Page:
- The War Over the Kyoto School
The political position of Kyoto School philosophers has been controversial ever since they were first identified by Tosaka Jun in 1931 as a group of thinkers who developed or responded to the "bourgeois" philosophy of Nishida Kitarō . Tosaka named Tanabe Hajime , Nishida's younger colleague at the Imperial University of Kyoto, as the prime mover in the development of the school.1 But just who else should be included in what Tosaka termed the Kyōto gakuha is itself an unsettled matter, and one reason is that the political positions of its "members" are so varied.2 Indeed Tosaka himself, as a one-time student of Nishida, is often included as a member despite his Marxist leanings and early distancing from his teacher. For all this variation, the political controversy has tended to focus on a single issue: the alleged support of these thinkers for Japan's war with other nations in the 1930s and 40s. To put the question in one particularly acute form, did the philosophers' application of the idea of an "East Asian Co-Prosperity Sphere" (Tōa kyōeiken) support the government's war ideology or did it criticize it? The controversy over this single issue, however, has been two-pronged: the matter of what exactly the philosophers' positions were, and the matter of whether these positions were "right" or justified.
Tanabe advocated a kind of social democracy and the need for an ethnic state as early as the 1920s; Nishida began to write specifically on political problems in the mid-1930s; and in the 1940s they and their disciples publicly spoke out on the place of Japan in the world and the rationale for war. Their views managed to rouse the ire of both unquestioning patriots during the war and those who, in [End Page 375] the postwar period, sharply criticized wartime policies. Marxists also criticized Nishida both before and after the war. Nishida died in July 1945; Tanabe retired and retreated into the mountains, and protégés like Nishitani Keiji were banned from their Kyoto University positions until 1952. In the ensuing years the controversy grew alternately louder and softer, issuing in public discussions such as a roundtable in 1965 engaging Ōshima Yasumasa , Furukawa Tesshi , Takeyama Michio , and others,3 and critical analyses such as Takeuchi Yoshimi's in the republication of the text of the forum on "Overcoming Modernity" originally held in 1942.4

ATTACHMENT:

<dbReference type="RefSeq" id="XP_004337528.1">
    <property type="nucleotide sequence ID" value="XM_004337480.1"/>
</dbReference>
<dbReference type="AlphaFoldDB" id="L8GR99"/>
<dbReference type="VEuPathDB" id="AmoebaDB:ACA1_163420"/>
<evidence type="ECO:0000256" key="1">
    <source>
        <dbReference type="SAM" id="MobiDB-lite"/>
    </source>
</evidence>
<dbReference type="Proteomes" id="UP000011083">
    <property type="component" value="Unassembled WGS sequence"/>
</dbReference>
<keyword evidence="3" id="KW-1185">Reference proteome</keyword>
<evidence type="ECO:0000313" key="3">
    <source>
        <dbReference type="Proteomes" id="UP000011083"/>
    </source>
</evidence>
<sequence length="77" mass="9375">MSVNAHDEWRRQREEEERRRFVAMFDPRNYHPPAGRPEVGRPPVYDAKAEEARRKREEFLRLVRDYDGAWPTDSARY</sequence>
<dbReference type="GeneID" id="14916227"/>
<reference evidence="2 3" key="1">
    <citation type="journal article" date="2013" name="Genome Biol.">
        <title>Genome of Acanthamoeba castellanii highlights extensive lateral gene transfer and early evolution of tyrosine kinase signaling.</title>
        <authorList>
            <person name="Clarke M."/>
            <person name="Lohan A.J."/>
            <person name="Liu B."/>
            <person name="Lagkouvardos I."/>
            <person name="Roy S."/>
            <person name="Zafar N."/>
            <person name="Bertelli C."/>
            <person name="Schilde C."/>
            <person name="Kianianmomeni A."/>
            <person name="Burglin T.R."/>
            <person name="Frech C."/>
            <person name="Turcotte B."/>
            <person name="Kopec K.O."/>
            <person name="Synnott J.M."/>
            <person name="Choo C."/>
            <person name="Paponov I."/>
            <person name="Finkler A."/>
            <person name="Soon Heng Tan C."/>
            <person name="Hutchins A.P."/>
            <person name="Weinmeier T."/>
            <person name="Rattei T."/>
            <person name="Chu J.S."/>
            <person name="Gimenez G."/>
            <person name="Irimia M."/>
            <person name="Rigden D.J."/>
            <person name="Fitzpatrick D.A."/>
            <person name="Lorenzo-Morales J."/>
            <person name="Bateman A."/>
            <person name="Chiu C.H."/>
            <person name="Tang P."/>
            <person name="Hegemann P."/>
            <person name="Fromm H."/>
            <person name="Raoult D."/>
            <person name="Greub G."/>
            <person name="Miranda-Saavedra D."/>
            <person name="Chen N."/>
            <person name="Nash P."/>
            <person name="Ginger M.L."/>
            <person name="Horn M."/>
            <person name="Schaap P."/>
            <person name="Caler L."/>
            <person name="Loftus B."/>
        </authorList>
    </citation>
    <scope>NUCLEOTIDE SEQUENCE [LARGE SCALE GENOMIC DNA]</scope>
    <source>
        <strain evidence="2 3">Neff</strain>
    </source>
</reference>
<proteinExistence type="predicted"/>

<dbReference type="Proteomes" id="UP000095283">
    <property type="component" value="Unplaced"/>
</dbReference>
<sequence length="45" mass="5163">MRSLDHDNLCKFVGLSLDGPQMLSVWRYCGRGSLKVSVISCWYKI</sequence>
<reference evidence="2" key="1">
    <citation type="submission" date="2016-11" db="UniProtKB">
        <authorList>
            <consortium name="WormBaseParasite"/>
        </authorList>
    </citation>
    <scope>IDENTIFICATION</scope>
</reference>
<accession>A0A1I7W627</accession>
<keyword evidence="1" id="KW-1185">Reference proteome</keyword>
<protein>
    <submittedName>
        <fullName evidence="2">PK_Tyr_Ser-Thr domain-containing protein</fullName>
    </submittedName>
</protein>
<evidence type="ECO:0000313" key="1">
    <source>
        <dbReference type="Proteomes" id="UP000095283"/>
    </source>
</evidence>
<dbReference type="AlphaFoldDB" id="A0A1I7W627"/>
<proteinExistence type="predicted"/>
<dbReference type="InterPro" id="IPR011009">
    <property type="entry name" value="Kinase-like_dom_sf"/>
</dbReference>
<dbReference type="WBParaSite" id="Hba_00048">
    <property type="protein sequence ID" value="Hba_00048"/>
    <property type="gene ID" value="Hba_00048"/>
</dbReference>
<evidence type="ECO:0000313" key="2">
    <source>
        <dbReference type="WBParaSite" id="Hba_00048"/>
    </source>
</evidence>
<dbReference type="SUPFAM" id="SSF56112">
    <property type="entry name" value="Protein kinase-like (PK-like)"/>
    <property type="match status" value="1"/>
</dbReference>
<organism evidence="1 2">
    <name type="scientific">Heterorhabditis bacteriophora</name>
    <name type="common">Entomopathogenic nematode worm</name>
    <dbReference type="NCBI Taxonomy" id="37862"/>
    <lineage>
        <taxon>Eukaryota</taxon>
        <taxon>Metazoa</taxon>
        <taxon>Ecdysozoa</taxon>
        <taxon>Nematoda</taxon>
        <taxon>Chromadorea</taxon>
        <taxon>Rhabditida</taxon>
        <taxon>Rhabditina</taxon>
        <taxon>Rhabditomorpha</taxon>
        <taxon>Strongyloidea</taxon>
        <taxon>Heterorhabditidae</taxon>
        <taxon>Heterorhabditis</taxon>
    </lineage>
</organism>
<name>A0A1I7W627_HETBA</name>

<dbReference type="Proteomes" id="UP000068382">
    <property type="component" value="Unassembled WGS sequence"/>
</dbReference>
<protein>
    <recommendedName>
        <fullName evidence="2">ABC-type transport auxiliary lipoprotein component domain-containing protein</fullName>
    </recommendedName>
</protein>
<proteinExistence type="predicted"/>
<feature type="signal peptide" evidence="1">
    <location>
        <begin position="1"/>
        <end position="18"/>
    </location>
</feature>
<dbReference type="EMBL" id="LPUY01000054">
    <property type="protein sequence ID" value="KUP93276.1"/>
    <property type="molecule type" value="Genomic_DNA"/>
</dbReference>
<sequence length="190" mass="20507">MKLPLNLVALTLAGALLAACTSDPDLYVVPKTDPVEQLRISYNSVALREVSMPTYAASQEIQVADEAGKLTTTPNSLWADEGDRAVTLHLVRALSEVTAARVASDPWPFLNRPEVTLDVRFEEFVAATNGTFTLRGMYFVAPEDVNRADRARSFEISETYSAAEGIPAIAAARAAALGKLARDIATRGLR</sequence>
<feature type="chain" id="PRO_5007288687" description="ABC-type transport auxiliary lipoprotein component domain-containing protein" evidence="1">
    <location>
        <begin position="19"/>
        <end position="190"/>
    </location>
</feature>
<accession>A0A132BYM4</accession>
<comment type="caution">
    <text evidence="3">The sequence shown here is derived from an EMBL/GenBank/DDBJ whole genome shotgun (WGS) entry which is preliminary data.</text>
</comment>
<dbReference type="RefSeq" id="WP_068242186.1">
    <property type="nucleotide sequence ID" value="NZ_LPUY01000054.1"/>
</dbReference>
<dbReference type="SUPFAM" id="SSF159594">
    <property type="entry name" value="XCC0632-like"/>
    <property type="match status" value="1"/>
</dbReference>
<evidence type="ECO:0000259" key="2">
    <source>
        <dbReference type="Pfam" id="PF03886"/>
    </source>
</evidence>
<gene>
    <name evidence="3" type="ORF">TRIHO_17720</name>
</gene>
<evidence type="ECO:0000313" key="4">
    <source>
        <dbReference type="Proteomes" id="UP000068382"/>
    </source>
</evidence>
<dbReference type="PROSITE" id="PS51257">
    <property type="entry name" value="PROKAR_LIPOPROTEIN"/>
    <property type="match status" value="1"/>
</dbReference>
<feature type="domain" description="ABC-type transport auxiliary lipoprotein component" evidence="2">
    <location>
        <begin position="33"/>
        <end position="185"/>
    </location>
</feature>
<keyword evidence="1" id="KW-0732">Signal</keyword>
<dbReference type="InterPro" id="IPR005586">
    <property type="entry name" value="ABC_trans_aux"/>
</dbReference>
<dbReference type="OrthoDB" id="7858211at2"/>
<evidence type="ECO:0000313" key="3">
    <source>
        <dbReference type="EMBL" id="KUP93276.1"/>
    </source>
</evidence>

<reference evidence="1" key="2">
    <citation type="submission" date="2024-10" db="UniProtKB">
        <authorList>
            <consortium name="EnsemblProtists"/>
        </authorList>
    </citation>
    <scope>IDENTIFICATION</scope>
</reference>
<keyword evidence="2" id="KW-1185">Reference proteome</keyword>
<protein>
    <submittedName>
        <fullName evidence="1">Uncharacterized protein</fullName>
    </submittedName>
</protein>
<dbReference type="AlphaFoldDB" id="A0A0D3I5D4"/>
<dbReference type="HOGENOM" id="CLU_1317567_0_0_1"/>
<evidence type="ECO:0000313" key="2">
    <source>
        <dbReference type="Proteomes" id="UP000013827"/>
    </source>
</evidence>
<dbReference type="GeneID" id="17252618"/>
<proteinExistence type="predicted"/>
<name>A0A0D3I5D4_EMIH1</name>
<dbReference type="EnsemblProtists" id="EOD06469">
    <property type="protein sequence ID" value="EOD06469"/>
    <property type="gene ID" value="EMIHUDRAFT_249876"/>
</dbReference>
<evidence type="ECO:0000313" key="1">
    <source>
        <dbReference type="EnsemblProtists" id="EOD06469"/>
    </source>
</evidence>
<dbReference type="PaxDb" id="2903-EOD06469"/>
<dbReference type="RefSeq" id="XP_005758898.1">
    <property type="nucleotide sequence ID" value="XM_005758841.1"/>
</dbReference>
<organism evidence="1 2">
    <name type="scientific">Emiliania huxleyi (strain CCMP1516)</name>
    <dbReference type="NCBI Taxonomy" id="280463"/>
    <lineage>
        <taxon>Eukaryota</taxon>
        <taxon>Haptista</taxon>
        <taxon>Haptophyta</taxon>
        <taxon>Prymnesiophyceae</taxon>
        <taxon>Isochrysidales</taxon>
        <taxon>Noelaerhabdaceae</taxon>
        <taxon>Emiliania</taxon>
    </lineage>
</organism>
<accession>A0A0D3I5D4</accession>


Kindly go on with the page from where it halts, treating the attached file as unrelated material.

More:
Outside Japan, intellectual historians such as Tatsuo Arima, author of The Failure of Freedom: A Portrait of Modern Japanese Intellectuals, occasionally and vicariously put the Kyoto School on trial.5 Controversy flared up again starting in 1987 with allegedly new revelations concerning Heidegger's involvement in Nazism-under the assumption that the mistake of the Kyoto School philosophers was akin to Heidegger's. In 1988 the journal Gendai shisō devoted an issue to fascism that included a nuanced article by Karatani Kōjin on De Man Heidegger, and Nishida, and another by Nakamura Yūjirō on "The Case of Nishida Kitarō." At the same time, a few other scholars proposed that Nishida's and Nishitani's visions of a new international order offer valuable suggestions for Japan's role in the world today.6 The momentum of the controversy propelled it well beyond the confines of academia. In Japan over the years I have met people in many walks of life, both old and young, who refuse even to read Nishida and Kyoto School thinkers because they are associated with the war and its untold suffering.
All the while, as translations of Kyoto School thinkers increased, a group of philosophers and theologians in the Americas and Europe, oblivious of the political controversy, continued to find in Nishida and the Kyoto School profound Buddhist alternatives to perennial philosophical and religious...